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[14 April, 2020] According to Fair Wear’s Executive Director Alexander Kohnstamm garment workers are facing more than loss of income and an increased risk for exploitation. They are also particularly vulnerable to the Covid-19 pandemic because of the lack social security and health insurance.
For many years, European consumers and businesses have benefited from low cost production in the global garment industry. Prices have been so low that most factories have insufficient buffers to survive this crisis. Evidently workers have not been paid enough to provide for their families and especially do not have any savings to fall back on.
When garment workers lose their income they will have to look for other solutions. A large number of people in countries with already weak health systems will thus have no other option but to put themselves and others at risk looking for any work they can get. This puts them in the vulnerable position where they face a double threat. On the one hand, they must protect themselves from contracting the virus; on the other hand, they need to work in the factories to feed themselves and their families.
Below you find more information on the impact of the pandemic on workers’ wages and social security. You can read more in Fair Wear’s Covid-19 dossier that we’re updating as the situation develops.
In many garment producing countries, factories are forced to (temporarily) stop production. Many factories face bankruptcy and governments may not have measures in place to help them. Workers will thus not get their dues and may not even be given notice. Temporary workers without proper contracts are especially at risk. They will be the first ones to lose work.In cases where workers are not fired, they may be forced to take unpaid or annual leave. Even if local governments require employers to continue paying workers regular wages, workers might not get what they are legally owed. For example, most garment workers in China and Eastern Europe are paid by piece-rate. Therefore they will not receive pay since there has not been any work.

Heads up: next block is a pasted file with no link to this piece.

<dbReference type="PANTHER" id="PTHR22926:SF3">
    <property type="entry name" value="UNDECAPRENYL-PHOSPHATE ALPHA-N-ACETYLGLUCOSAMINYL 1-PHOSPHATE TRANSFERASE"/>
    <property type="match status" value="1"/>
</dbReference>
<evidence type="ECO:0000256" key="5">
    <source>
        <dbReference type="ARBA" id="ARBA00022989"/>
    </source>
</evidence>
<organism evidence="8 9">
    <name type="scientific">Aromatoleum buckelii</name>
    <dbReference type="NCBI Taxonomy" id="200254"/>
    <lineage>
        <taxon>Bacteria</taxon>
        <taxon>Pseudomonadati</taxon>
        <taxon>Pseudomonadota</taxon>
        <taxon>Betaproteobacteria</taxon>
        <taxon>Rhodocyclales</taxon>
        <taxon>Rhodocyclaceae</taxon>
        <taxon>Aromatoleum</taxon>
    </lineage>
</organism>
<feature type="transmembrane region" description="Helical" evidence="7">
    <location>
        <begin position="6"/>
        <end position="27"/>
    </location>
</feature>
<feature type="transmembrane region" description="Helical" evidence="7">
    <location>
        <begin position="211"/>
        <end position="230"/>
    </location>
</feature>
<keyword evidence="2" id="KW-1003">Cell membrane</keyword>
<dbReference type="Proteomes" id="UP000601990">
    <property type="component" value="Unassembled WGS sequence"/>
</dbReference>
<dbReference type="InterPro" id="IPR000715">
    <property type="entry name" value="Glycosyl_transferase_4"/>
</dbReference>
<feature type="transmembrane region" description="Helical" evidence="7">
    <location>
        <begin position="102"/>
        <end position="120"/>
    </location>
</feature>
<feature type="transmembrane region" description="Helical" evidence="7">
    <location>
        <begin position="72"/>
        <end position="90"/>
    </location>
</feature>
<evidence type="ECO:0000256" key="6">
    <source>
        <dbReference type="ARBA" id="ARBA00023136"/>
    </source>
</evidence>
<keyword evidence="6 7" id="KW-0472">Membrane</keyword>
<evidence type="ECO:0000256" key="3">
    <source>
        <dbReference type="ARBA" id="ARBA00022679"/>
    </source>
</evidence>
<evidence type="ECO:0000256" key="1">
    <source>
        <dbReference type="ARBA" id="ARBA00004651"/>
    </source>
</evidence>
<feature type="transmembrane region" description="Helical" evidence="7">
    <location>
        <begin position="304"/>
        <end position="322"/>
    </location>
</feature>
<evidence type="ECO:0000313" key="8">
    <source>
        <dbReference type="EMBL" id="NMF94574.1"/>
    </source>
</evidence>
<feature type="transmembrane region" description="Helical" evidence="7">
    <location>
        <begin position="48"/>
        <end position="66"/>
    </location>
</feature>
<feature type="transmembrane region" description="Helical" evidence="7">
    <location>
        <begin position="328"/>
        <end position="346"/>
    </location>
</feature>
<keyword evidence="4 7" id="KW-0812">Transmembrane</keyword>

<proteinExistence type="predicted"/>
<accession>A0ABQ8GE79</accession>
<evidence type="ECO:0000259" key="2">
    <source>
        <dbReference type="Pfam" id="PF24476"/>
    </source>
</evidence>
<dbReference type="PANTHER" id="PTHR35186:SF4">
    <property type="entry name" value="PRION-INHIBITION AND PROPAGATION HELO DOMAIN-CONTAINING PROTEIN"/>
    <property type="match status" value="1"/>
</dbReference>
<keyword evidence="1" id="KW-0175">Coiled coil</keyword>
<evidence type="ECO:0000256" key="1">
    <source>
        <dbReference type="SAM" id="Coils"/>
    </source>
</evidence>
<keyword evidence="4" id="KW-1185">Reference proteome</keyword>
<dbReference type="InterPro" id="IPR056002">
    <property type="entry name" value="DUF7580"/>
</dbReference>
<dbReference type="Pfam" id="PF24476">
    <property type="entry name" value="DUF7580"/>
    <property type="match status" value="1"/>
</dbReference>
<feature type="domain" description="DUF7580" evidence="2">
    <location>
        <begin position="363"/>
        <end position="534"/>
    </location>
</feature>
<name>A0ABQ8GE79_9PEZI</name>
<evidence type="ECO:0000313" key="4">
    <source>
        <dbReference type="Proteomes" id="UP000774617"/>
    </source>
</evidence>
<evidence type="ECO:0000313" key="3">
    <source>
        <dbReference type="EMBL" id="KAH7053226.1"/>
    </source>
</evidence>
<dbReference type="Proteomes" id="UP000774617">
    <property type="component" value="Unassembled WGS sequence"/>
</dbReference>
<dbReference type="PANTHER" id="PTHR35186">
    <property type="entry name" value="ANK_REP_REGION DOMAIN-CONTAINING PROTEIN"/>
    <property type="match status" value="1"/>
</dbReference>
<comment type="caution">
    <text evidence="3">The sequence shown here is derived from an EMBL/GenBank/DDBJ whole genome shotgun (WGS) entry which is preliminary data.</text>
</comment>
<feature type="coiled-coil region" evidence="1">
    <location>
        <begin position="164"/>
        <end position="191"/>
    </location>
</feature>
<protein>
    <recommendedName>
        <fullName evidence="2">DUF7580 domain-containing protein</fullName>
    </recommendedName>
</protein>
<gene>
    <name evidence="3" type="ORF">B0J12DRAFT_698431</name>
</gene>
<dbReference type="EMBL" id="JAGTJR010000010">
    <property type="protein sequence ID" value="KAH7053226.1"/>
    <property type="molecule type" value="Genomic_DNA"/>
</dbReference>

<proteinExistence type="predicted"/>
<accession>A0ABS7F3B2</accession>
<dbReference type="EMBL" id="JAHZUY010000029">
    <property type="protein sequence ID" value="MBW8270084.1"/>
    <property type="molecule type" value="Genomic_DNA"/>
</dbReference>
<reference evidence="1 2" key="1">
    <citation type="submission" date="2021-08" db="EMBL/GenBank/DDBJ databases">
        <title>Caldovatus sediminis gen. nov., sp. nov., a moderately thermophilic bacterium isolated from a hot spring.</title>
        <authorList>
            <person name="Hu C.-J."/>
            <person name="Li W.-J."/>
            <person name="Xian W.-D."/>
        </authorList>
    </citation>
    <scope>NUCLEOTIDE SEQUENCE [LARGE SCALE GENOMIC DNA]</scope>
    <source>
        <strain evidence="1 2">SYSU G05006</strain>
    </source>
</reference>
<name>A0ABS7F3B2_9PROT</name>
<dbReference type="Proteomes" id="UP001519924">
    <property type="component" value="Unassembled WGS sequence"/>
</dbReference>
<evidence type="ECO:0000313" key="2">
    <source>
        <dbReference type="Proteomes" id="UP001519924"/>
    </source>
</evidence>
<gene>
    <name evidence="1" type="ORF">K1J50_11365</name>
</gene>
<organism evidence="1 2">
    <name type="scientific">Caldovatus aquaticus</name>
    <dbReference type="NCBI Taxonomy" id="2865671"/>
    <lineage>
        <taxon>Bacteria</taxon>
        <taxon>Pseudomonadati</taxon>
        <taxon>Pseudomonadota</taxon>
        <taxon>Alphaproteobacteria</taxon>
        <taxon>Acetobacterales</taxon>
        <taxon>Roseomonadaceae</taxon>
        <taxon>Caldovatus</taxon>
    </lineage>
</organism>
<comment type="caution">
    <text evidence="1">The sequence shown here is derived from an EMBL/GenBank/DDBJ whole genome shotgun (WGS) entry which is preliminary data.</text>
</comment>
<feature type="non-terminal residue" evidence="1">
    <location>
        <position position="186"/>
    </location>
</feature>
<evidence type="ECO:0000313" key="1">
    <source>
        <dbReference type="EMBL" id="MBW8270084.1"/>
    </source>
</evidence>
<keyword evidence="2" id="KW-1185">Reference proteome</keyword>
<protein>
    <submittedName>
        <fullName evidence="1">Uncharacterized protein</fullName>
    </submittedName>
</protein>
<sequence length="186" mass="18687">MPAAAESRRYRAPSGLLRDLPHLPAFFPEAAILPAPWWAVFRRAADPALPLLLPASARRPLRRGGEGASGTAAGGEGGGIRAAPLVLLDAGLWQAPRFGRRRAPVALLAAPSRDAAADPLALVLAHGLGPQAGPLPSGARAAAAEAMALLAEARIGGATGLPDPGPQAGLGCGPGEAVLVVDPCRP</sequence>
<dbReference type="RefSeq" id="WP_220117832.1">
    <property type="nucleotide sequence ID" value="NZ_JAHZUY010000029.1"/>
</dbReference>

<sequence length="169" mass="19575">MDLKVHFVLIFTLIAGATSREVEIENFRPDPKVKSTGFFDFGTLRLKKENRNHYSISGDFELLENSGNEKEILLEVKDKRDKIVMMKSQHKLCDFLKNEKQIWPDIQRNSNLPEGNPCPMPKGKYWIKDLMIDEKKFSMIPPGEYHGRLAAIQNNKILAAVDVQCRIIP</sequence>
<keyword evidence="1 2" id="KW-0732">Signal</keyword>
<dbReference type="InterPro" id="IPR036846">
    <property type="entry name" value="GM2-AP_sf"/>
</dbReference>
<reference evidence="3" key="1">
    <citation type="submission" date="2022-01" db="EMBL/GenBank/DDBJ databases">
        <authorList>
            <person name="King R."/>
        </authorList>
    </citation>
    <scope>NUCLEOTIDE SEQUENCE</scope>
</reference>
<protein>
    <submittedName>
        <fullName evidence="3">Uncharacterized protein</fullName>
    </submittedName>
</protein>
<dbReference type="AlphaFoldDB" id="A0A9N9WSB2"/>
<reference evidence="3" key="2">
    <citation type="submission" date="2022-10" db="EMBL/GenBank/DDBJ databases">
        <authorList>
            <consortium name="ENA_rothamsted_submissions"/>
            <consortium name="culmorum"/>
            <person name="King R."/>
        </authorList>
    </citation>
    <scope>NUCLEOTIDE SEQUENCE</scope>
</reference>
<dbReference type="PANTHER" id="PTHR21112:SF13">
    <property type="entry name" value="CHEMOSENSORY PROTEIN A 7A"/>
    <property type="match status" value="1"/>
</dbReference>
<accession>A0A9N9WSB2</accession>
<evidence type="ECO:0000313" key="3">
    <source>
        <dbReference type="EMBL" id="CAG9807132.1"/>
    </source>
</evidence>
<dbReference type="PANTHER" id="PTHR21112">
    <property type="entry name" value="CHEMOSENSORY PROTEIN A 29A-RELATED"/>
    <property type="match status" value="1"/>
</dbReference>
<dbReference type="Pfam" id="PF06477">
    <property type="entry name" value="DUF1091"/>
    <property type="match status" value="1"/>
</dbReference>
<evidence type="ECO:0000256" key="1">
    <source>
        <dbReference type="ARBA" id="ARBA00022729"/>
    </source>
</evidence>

A second big risk for garment workers is not being able to protect themselves from the virus outbreak. Many workers are not covered under social security or health insurance. If they contract Covid-19, they will not have enough money to pay for treatment. Many manufacturing countries do not have the healthcare infrastructure in place to cope with a pandemic of this scale. Many garment workers already lack access to basic medical care. When there is no paid sick leave or pay during quarantine, there can be an increased risk. If an infected worker goes to work, he/she will infect others. But not going to work is also not an option, because there is no social security to cover the loss of income.
This outbreak clearly shows that the global garment industry urgently needs to embrace a New Normal, in which fair prices and living wages are the norm. Read more about the impact of the crisis on the garment industry in the Fair Wear Covid-19 dossier. Also, read Fair Wear’s Annabel Meurs’ blog post about what brands can do to mitigate risks, and the recent interview I gave to the Dutch magazine Vice Versa about this same topic.